“In a gentle way, you can shake the world.” ~Mahatma Gandhi
Just over a year ago, I heard author Susan Cain speak at the World Domination Summit in Portland, Oregon.
She had recently published her book, Quiet: The Power of Introverts in a World That Can’t Stop Talking, and was discussing how introverts operate in a world that favors extroversion and why the internally-driven should be more highly-valued in society and the workplace.
Being one of these introverted people myself, I sat on the edge of my seat, riveted by the information she was sharing. I’d previously worked in public relations for 20+ years, and I knew what it felt like to pretend I was extroverted in an industry that favored outgoing, charismatic people.
I’d regularly experienced the energy it took to put myself out there in front of a group, to compete for an editor’s attention and interest, or to serve as the smiling spokesperson for an organization.
What I loved about my former public relations career wasn’t hobnobbing with high-profile people, reporters, or celebrities. It wasn’t talking on camera or making speeches.
Yes I did plenty of those things, but they made me weary and unsettled. What I really loved was researching and writing the press releases and speeches, collaborating with my peers in small meetings, and brainstorming new ways to promote a product or make some other extroverted personality shine in the spotlight.
During the early years of my PR career, I couldn’t identify why exactly I felt so uncomfortable with the “public” aspect of public relations. I just pushed through, knowing what was expected of me and observing how my extroverted peers were scrambling and competing for the spotlight. So I followed along.
It seems a lot of introverts do that — they fake extroversion.
They fake it because our society tends to reward extroversion and even suggest that introverts are not quite right in the head, they are shy or lacking self-c0nfidence. I love what Susan Cain says about our cultural attitudes in answer to the question posed on an Amazon interview about why she wrote her book:
For the same reason that Betty Friedan published The Feminine Mystique in 1963. Introverts are to extroverts what women were to men at that time–second-class citizens with gigantic amounts of untapped talent. Our schools, workplaces, and religious institutions are designed for extroverts, and many introverts believe that there is something wrong with them and that they should try to “pass” as extroverts. The bias against introversion leads to a colossal waste of talent, energy, and, ultimately, happiness.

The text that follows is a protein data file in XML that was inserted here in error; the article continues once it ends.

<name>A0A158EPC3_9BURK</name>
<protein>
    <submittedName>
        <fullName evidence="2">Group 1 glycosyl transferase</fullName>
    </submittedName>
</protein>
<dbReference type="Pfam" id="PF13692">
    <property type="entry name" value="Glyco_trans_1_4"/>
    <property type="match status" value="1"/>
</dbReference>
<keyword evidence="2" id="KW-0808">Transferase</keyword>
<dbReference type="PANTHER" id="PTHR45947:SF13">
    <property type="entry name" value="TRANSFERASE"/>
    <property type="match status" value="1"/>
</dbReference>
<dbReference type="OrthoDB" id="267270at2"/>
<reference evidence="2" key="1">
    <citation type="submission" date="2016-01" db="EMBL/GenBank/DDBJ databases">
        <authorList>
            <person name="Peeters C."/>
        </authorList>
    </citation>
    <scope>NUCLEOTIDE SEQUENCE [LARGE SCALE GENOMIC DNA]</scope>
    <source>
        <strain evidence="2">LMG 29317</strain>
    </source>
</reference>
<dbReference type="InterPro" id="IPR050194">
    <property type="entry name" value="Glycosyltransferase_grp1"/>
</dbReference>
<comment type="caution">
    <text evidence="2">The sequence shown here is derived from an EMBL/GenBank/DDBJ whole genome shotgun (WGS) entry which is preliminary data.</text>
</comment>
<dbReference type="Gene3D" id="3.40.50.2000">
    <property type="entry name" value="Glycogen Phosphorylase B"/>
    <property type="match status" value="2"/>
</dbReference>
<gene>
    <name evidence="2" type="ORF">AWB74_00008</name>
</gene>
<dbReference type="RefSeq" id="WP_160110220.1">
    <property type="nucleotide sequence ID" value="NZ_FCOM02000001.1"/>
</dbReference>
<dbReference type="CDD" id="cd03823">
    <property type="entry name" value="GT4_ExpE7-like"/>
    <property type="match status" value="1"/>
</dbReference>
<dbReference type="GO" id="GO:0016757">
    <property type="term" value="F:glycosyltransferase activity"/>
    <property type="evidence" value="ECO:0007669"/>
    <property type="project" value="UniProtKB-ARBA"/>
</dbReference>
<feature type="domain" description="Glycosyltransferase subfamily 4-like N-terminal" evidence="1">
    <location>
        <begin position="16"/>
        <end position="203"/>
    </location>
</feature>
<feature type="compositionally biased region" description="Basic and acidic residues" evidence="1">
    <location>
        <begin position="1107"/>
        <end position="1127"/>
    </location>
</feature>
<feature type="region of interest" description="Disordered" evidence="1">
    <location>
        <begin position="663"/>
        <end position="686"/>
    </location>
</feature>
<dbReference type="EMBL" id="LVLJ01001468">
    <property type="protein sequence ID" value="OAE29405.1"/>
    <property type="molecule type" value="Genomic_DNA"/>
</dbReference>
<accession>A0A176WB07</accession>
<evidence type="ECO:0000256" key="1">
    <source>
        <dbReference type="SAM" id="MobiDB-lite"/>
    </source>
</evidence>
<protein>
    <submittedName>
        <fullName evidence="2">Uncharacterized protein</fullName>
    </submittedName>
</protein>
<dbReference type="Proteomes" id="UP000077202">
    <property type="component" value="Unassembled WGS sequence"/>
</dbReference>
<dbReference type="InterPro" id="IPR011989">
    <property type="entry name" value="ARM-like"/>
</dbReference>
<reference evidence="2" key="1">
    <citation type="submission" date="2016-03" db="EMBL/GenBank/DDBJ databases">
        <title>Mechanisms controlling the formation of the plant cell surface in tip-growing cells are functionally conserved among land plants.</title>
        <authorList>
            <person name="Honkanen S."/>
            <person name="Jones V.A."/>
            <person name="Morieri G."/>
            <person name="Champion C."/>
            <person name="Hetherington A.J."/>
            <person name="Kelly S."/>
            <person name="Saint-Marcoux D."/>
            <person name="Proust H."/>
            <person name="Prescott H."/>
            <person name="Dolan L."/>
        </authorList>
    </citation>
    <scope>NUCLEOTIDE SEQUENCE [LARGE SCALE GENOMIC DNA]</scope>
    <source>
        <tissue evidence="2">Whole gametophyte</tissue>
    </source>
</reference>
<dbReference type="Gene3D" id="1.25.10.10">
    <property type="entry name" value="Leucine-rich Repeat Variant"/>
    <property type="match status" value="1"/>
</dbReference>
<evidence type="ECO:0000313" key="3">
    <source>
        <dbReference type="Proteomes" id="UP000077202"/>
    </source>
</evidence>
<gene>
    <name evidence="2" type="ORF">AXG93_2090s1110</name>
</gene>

Thanks to Susan Cain and others who are writing and talking about the power of introverts, the tide may be turning. A new view is emerging that’s no longer associated with the shy, reclusive loner who is too meek to stand up for himself or to reach for the golden ring.
According to new research, it appears introverts possess qualities and strengths that are powerful and world-changing. Before I tell you why introverts might rule the world one day, let’s make sure we understand more about them.
Introverts and extroverts
The traits of introversion and extroversion are foundational to the theories of personality type as first popularized by Swiss psychologist Carl Jung. And virtually every other model of personality typing includes the traits of introversion and extroversion.
The two traits are generally viewed as a continuum, whereby individuals can possess qualities of both, with one being more dominant than the other. Even extremes of both traits do not always act according to their type, as I experienced personally in my former career.
Introverts are focused more on internal thoughts, feelings and moods rather than seeking out external stimulation. Unlike extraverts who are energized by social interactions, introverts expend energy in social situations and can feel drained after spending time in a large group of people. They often need to “recharge” by spending a period of time alone.
Introverts tend to . . .
- prefer one-on-one conversations to group activities;
- prefer to express themselves in writing;
- enjoy solitude;
- care less about wealth, fame, and status less than their peers;
- be good listeners;
- avoid risk-taking;
- enjoy engaging deeply in work with few interruptions;
- prefer small scale interactions, with only a few close friends or family members;